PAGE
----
Narooma GC, 2nd hole. PHOTO: Brendan James.


330-metre, 2nd hole

The cliff-top par-3 3rd hole quite rightly grabs all the headlines at Narooma, but the journey to reach that hole is just as spectacular. The tee is perched high above the start of the fairway, which climbs gradually and bends left around the cliff top. Anything from a long iron to a wedge may be needed to cut across the bend, and a deep bunker, to hit the putting surface. Taking the safe route to the right of the green can also find a bunker well short.


323-metre, 14th hole

The 14th is a beautiful natural hole that could not be reproduced anywhere else in the world. Your drive must carry the impenetrable shrub gully that lies between the tee and fairway, which sits at a 45-degree angle to the approach of your ball and features a high mound traversing the fairway. From here there is no margin for error and the pitch up to the small green is arguably the most demanding shot you’ll face inside 100 metres.


326-metre, 11th hole

The 11th gives the impression of being easy as you stand on the tee. From a tee enclosed by trees, the hole opens up as it gently rolls toward the green. A fairway bunker well short of the green, and set near the right edge of the fairway, can be easily found as the rolling short grass feeds balls into it and will, ultimately, lead to a hard-fought par, bogey or worse.


330-metre, 2nd hole

Location, location, location … this can be just as important for golf as it is for real estate. Randwick is a short par-54 course and its little 2nd hole is simple yet exciting to play. Played along the edge of a cliff with uninterrupted ocean views, the fairway cambers left toward the water as the hole veers slightly right up to a small, bunkerless green.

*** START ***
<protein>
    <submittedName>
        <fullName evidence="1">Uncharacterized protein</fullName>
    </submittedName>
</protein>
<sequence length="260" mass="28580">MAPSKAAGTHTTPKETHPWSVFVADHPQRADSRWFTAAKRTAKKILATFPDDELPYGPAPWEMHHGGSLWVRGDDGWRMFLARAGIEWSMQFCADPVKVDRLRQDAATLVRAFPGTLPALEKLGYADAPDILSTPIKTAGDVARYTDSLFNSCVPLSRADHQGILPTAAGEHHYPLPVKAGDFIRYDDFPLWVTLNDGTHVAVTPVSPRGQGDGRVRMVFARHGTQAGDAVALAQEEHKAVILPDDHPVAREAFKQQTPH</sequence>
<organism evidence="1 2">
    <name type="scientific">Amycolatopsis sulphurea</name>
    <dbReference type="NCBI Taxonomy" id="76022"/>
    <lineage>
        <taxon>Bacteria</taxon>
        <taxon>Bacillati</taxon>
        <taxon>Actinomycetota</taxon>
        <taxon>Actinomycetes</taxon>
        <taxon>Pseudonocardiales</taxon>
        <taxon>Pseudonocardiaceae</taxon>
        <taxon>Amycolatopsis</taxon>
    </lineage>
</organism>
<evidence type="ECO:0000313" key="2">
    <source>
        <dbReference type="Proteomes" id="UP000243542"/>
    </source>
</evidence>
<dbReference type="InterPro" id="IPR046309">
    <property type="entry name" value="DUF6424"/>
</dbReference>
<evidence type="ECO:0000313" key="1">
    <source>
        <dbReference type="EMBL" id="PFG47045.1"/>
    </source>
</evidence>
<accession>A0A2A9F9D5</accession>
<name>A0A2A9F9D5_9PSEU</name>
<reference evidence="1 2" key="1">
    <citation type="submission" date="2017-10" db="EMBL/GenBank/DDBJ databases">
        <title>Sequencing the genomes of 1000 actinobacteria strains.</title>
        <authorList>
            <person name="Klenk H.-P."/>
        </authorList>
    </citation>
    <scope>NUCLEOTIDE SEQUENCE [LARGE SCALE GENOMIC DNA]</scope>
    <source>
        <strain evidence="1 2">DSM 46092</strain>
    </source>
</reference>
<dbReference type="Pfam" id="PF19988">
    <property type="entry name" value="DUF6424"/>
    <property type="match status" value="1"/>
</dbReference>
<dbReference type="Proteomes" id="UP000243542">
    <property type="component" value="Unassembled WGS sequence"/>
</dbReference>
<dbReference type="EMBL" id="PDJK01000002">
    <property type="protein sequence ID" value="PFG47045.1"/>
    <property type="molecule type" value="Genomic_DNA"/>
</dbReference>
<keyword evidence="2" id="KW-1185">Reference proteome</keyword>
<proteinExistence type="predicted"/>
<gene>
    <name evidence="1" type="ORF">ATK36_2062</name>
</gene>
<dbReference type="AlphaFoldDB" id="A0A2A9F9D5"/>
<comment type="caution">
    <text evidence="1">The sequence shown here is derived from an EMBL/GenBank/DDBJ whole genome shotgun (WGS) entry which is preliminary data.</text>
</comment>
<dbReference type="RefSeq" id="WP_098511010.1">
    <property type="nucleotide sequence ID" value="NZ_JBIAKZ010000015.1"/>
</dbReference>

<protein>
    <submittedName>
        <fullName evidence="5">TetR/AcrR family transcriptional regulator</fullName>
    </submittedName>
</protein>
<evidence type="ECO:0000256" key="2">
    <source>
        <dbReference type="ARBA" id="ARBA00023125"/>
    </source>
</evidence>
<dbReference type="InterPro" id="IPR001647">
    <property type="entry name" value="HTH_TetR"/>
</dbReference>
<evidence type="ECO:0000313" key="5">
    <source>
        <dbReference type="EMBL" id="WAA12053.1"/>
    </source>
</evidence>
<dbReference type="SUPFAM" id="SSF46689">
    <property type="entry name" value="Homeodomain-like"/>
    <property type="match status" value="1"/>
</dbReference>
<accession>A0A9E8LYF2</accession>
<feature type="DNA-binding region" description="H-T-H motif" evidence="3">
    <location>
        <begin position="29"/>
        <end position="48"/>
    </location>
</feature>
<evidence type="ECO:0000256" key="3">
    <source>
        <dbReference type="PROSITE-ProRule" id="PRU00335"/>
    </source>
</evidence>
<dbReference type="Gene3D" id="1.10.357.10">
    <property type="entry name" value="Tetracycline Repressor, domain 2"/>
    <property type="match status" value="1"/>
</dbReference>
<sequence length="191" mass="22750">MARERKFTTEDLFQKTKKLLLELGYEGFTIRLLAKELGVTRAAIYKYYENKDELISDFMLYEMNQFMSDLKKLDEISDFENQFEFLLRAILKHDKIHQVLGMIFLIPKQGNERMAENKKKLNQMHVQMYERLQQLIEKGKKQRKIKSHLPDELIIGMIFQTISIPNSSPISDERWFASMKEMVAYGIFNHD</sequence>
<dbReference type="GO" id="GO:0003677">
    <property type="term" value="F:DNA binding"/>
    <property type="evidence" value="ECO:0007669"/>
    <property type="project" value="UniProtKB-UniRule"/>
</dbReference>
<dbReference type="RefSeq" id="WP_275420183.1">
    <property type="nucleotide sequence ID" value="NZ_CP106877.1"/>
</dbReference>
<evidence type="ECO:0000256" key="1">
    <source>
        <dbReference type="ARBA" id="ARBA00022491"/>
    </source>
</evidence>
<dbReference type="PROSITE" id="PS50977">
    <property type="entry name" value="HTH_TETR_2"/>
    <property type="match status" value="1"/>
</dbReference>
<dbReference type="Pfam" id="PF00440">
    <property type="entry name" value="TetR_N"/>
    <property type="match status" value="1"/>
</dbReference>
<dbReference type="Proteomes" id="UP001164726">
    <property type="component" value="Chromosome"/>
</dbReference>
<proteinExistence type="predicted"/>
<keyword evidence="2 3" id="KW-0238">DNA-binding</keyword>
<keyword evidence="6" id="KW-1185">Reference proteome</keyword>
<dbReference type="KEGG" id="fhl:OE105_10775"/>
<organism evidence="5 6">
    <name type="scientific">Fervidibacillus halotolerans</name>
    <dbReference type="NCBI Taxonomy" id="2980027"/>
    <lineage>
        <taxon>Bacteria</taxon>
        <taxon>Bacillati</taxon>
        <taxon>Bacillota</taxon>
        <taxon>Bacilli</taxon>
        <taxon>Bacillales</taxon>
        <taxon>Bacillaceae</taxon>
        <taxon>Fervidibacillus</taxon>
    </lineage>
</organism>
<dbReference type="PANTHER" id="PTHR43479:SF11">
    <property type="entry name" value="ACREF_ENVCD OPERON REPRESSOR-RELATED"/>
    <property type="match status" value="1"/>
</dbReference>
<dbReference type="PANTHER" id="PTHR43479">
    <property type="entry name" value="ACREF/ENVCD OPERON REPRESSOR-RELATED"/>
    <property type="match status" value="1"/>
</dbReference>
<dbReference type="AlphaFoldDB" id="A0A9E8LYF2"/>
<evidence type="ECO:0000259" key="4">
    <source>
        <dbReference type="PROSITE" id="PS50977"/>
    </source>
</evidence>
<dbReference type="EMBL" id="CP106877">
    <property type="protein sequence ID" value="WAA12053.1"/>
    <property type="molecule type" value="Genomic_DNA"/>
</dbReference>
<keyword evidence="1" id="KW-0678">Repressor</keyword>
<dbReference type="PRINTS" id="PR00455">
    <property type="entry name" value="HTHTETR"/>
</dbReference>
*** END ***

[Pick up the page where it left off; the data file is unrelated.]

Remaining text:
289-metre, 7th hole

Played slightly uphill from the edge of Lake Burley Griffin, the left side of the wide fairway is the best route to the green, but a carefully placed bunker adds an element of risk. An approach from the right of the fairway is difficult to get close to most pin positions here.


333-metre, 6th hole

The spectacular seaside setting – where the left edge of the fairway is separated from the beach by scrub-covered dunes which are out-of-bounds – leaves this par-4 well-exposed to the wind. The fairway rolls gently south and can play much longer when the wind is up, but this takes a shallow fairway trap and some encroaching trees out of play for many.

St Michaels GC, 14th hole. PHOTO: Brendan James.


340-metre, 14th hole

A redesign of this hole in recent years has made this a much better hole. The addition of fairway bunkers right of the gently rising fairway and the exposing of sandy wasteland left and closer to the green makes you think more about your strategy for the hole. Into a strong wind, the second shot for many players is a blind one.


320-metre, 5th hole

Plenty of questions asked on the tee here. The wide fairway is flanked by wetlands to the right and is pinched in by fairway bunkers left and right of the landing zone. The conservative play is to lay up short of the bunkers and head for the green over the edge of the hazard. It is a narrow entry into the green, which is surrounded by three bunkers and lots of short grass to feed mis-hits away from the putting surface.


319-metre, 3rd hole

A lake is the key feature of this hole. The water hazard cannot be seen from the tee and can be reached by longer hitters, especially downwind. There are two fairway bunkers right and these need to be skirted to get the best possible line into the two-tiered green, which sits obliquely to your approach and slopes toward the water on the lower level.